Inge Morath Photograph of Picasso - image 1 of 3

A "family portrait" photograph of Picasso's nephew standing before an oil painting of Picasso. Black and white silver gelatin print. MAGNUM photo library print verso. Exhibited MacGill Gallery. A deeply psychological portrait of the painter Pablo Picasso as a young artist and his close look-alike nephew. Both men wear a similar mustache. We see the plainly dressed Picasso in the background and his smartly dressed nephew in the foreground. Picasso's gaze is directed toward the viewer, while his nephew looks away, preoccupied. This family portrait invites us to consider the family resemblance and the difference in personality.

Ingeborg Hermine Morath ( 27 May 1923 – 30 January 2002) was an Austrian photographer. In 1953, she joined the Magnum Photos Agency, founded by top photographers in Paris, and became a full photographer with the agency in 1955.
Morath's achievements during her first decade of work as a photographer are significant. Along with Eve Arnold, she was among the first women members of Magnum Photos, which remains to this day a predominantly male organization. Many critics have written of the playful surrealism that characterizes Morath's work from this period. Morath attributed this to the long conversations she had with Cartier-Bresson during their travels in Europe and the United States. Morath's work was motivated by a fundamental humanism, shaped as much by her experience of war as by its lingering shadow over post-war Europe. In Morath's mature work, she documents the endurance of the human spirit under situations of extreme duress, as well as its manifestations of ecstasy and joy.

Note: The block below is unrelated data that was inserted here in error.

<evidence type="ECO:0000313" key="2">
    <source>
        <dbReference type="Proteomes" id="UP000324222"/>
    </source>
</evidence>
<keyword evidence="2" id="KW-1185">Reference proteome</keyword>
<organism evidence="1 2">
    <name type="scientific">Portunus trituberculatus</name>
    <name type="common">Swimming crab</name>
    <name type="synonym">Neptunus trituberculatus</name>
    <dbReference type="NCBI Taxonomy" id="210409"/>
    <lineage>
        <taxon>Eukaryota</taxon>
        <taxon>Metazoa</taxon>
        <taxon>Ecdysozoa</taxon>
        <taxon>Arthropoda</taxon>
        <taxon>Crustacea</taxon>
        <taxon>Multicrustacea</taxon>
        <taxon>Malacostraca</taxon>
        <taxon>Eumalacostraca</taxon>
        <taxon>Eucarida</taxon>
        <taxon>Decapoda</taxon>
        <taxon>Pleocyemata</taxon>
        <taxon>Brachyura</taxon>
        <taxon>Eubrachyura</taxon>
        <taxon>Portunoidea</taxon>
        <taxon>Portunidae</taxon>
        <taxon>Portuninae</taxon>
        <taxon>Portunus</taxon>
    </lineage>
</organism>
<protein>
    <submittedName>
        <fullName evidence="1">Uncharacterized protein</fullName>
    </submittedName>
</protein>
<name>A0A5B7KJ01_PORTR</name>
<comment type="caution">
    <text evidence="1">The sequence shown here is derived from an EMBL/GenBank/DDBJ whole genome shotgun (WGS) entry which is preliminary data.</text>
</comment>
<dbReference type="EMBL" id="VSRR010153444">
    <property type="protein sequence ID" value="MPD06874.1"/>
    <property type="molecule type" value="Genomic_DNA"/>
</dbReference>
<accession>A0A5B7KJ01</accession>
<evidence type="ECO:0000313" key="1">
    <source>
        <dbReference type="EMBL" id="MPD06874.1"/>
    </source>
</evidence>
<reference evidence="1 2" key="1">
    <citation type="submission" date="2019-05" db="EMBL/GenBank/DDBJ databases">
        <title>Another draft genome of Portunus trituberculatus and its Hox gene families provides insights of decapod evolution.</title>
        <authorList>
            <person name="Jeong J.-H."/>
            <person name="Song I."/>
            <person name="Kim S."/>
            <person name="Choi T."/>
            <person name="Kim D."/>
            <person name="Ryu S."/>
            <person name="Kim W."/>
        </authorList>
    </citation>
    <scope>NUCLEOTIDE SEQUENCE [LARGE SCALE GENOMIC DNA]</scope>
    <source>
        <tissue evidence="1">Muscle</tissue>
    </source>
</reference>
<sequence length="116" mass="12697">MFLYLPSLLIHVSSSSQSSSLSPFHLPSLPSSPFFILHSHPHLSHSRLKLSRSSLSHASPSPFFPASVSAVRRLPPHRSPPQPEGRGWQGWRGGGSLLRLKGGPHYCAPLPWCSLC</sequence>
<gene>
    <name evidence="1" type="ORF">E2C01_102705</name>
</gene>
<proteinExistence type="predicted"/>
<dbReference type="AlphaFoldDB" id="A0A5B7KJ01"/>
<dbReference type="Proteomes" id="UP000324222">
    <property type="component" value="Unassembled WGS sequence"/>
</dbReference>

Some of Morath's signal achievements are in portraiture, including posed images of celebrities as well as fleeting images of anonymous passersby. Her pictures of Boris Pasternak's home, Pushkin's library, Chekhov's house, Mao Zedong's bedroom, as well as artists' studios and cemetery memorials, are permeated with the spirit of invisible people still present. The writer Philip Roth, whom Morath photographed in 1965, described her as "the most engaging, sprightly, seemingly harmless voyeur I know. If you're one of her subjects, you hardly know your guard is down and your secret recorded until it's too late. She is a tender intruder with an invisible camera."

Condition: Under a mat. No damage.
Dimensions: 6 5/8 inches high x 9 7/8 inches wide.
Weight: 1 pound.

Black, White
Modern European Art, Post-war and Contemporary art
Post-War, Realism, Realist, Surrealist
Austria • Austrian
Mid 20th Century

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Inge Morath Photograph of Picasso


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